After 14 years, CXHAIRS has a new logo. Many of you have commented on the change, so I wanted to give a little background on the design and how we got here.
CXHAIRS started as In The Crosshairs in 2008 and focused on post-race interviews with Mid-Atlantic cyclocross racers. In these interviews, I asked local fast people a list of questions aimed at how they were able to reach the podium. The questions covered race tactics, training, equipment, and breakfast menus.
To illustrate how these interviews put people “in the (cyclo)crosshairs,” I created a logo that was an homage to Public Enemy’s iconic branding. In the site’s first decade, the silhouetted CX racer shouldering a bike in the crosshairs of a rifle scope was synonymous with In The Crosshairs, SVENNESS, and everything we did. As the years passed, In The Crosshairs got shortened to CXHAIRS (like cyclo-crosshairs) and the original name faded away. Our club, Crosshairs Cycling is really the only remaining link to the original name.
Over time I became a bit uncomfortable with the significance of the imagery portrayed in the logo. For one, my experience is not the same as the members of Public Enemy, and to use their symbolism for my lighthearted cycling content no longer felt right.
And then, in 2018, a man shot and killed eleven people in a Pittsburgh synagogue. I can’t fully explain why amidst the frequent mass shootings in this country it was that horrific incident that was the catalyst for me to remove the crosshairs from the silhouetted logo. But after that day, I wanted to remove any reference to rifles and shooting and just leave the silhouette. That crosshairs-less iteration of the CXHAIRS logo remained until just this month.
The problem with making the 2018 change was that the CXHAIRS identity was no longer unique. The silhouette of a rider shouldering a bike looked like many other cyclocross logos and graphics. CXHAIRS had lost its identity. For several years, I would play around with different design ideas, but nothing really stuck. I needed professional help.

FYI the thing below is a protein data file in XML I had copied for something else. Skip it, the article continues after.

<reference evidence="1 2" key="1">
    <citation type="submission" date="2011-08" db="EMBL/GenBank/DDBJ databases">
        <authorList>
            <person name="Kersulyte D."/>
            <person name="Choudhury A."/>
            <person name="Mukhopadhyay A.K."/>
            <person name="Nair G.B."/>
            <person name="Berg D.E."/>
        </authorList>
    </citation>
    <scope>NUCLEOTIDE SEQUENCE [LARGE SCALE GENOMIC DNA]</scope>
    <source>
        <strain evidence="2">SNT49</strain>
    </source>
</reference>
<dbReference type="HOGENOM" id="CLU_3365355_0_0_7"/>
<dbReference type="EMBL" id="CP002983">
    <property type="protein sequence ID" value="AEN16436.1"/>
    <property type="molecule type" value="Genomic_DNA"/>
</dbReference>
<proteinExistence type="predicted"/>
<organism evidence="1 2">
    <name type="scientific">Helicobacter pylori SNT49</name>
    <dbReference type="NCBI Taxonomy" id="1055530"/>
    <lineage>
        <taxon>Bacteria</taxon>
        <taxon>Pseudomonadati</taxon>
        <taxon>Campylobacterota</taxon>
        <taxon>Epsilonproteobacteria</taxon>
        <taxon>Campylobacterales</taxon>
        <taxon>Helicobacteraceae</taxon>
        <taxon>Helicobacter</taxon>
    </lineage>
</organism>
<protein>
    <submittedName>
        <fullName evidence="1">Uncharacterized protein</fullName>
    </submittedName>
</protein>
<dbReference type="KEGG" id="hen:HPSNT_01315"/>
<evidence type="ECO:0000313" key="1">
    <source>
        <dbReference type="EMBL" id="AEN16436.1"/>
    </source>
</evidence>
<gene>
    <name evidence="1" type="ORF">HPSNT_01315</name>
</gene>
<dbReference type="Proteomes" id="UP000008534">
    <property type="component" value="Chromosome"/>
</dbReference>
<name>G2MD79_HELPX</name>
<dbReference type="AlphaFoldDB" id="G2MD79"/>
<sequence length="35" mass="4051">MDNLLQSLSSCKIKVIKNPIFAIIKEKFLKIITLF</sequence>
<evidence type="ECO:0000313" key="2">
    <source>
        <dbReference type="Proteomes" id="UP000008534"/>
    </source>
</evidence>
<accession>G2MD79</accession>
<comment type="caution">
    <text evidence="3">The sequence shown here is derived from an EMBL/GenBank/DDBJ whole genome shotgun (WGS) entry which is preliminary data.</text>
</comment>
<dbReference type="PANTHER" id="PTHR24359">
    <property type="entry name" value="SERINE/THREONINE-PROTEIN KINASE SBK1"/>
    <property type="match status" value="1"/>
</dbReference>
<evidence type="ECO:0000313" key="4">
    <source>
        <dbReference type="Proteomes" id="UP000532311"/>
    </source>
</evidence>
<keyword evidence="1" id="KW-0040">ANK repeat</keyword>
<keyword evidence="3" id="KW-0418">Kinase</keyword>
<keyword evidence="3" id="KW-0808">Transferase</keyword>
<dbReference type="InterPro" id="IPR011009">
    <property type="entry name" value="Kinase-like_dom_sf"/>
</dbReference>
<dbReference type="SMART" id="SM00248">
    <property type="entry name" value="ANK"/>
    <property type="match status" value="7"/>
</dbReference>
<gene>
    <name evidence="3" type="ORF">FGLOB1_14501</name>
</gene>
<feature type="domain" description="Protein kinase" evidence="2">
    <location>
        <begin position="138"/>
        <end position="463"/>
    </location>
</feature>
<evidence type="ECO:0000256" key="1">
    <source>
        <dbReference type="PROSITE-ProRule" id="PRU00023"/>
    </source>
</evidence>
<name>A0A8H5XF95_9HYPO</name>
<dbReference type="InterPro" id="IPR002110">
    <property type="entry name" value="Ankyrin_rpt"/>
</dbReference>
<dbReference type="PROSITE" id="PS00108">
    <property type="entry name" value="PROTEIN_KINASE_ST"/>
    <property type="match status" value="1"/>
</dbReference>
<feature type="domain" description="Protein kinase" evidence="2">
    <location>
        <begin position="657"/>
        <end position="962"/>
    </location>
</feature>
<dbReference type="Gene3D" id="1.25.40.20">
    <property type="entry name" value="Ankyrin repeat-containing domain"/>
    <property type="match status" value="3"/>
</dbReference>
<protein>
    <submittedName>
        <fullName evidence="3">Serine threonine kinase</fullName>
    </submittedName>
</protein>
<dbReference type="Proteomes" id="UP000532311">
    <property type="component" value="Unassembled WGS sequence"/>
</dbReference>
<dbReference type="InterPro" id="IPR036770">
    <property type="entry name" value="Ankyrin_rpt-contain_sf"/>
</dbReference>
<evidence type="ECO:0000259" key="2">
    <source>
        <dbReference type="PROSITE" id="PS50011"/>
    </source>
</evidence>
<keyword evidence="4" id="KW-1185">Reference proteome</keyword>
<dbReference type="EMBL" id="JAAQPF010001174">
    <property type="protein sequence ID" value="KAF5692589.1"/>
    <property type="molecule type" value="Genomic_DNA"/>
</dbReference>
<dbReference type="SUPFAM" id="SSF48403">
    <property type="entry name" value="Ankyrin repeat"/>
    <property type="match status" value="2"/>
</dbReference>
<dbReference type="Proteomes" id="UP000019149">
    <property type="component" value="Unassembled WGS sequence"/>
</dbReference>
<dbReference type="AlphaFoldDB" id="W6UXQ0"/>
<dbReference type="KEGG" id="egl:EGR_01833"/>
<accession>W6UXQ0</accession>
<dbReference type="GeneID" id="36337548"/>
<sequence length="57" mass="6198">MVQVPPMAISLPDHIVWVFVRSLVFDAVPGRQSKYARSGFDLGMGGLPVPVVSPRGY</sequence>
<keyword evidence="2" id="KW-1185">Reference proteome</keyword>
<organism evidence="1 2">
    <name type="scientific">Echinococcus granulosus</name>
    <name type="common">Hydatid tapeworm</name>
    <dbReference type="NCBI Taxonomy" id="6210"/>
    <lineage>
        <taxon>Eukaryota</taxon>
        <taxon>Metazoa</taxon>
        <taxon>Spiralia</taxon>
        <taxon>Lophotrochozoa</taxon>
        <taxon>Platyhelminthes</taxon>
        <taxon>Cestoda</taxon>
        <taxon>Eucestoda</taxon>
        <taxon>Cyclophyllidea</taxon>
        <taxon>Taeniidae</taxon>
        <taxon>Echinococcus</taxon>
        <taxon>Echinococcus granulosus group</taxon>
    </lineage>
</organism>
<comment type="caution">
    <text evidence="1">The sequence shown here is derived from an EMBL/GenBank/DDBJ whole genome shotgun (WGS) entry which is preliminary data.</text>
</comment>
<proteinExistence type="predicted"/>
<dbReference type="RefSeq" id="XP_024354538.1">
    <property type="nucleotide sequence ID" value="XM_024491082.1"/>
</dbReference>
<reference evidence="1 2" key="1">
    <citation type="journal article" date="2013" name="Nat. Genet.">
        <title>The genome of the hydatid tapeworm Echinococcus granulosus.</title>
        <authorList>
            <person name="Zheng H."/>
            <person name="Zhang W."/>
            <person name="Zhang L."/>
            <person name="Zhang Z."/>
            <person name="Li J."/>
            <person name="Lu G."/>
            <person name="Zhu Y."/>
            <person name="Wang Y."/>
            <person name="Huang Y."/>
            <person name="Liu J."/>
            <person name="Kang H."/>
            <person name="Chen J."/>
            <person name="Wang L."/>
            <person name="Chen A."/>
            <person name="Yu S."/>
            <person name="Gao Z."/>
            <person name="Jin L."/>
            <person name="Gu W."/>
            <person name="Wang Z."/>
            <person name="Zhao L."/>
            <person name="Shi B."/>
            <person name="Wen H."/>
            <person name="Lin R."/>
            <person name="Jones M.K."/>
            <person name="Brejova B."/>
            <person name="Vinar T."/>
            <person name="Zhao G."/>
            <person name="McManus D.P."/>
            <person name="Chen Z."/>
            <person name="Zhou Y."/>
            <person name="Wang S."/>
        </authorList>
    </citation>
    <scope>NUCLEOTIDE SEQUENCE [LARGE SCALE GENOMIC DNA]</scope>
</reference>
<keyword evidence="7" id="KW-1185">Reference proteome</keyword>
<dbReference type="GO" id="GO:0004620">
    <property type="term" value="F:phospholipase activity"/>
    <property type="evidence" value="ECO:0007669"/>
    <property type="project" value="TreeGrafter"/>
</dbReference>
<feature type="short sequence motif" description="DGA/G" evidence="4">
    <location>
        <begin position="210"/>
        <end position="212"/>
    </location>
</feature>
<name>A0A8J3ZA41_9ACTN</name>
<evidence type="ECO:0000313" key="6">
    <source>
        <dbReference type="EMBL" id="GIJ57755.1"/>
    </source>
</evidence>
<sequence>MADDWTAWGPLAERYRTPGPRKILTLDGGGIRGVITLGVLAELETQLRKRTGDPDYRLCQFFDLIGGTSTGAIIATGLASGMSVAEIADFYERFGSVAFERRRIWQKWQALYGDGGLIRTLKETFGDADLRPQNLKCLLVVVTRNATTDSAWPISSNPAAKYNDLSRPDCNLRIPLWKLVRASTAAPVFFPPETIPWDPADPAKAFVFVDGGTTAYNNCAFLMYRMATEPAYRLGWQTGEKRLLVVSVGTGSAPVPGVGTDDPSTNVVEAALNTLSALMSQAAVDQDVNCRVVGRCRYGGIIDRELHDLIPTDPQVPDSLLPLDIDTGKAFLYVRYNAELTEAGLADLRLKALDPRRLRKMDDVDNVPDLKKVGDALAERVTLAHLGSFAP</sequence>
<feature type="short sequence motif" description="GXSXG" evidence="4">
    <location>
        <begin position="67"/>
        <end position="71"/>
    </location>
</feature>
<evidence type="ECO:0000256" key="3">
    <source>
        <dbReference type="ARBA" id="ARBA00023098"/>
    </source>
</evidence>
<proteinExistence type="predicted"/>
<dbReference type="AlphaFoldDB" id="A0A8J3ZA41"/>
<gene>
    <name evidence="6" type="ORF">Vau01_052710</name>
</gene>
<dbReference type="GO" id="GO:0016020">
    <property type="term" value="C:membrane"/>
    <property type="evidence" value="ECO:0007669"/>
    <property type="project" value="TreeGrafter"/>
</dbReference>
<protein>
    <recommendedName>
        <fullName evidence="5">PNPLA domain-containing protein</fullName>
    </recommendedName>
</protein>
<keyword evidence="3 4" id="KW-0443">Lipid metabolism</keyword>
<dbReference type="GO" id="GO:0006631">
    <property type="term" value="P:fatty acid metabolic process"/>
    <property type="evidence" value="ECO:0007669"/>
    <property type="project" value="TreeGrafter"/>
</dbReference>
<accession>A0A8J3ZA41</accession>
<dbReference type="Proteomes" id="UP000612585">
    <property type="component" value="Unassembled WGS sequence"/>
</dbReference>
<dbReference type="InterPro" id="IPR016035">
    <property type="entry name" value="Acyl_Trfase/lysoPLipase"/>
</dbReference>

Enter Rachel and Christian of Goldenrod Studio in New Jersey, who designed the new logo and overhauled the entire CXHAIRS look. The process was a joy, from the initial discussion about what I was looking for to color palettes, mood boards, and final designs.
For the logo itself, Rachel and Christian asked me the obvious question: what was I looking for? They did this knowing it was the absolute hardest question to answer. It’s the question that leads people like me to hire people like them to help figure it out. What I could do, however, was tell them what I didn’t want. That was easy.
For this logo I did not want a rider shouldering a bike. I did not want a rider suitcasing a bike. I did not want to see barriers or planks. I definitely did not want cowbells or beer. There would be no homages to Belgium or The Netherlands. There also would be no mud splatters or tire treads. In a nutshell, if it screamed cyclocross, I didn’t want it. Instead of screaming, I wanted a logo that whispered cyclocross. It should be relatable as a cyclocross logo without having any obvious cyclocross identifiers visible. It was a fairly tall order.
A final form started to take shape through multiple iterations and facetime brainstorm sessions. We finally landed on a logo that went far beyond my initial criteria. On its face, it’s just an excellent design. It’s something that works well in all of the cycling disciplines I cover. It even works outside of cycling.
But if you know cyclocross, the new logo is also relatable to what we all have experienced on many courses in our communities and worldwide: the run-up. Now you may look at the design and say, “how do I know it’s a run-up and not a descent?” And that’s where the easter egg for those in the Mid-Atlantic comes into play.
For years in MABRA (Mid-Atlantic Bike Racing Association), we have built our cyclocross courses with red tape on the right side of the course and some different color, usually yellow or white, on the left side of the course. What this does is it allows everyone to know the course direction without having to ask. You always know that the red tape is on the right. So if you’re showing up early in the morning and want to get some laps in and it’s not apparent which way the course runs, red is on your right. Go that way.
And that also is how you know the logo is a run up and not a drop: Red is on the right. But Bill, the red isn’t on the right, it’s on the top! Yes. Yes it is. But if you imagine you’re riding your bike between the yellow and red lines, you would ride towards the left and the red would be on your right. Go that way.
And there you have it. New logo and better times ahead. Now go whisper cyclocross sweet nothings to your cyclocross friends.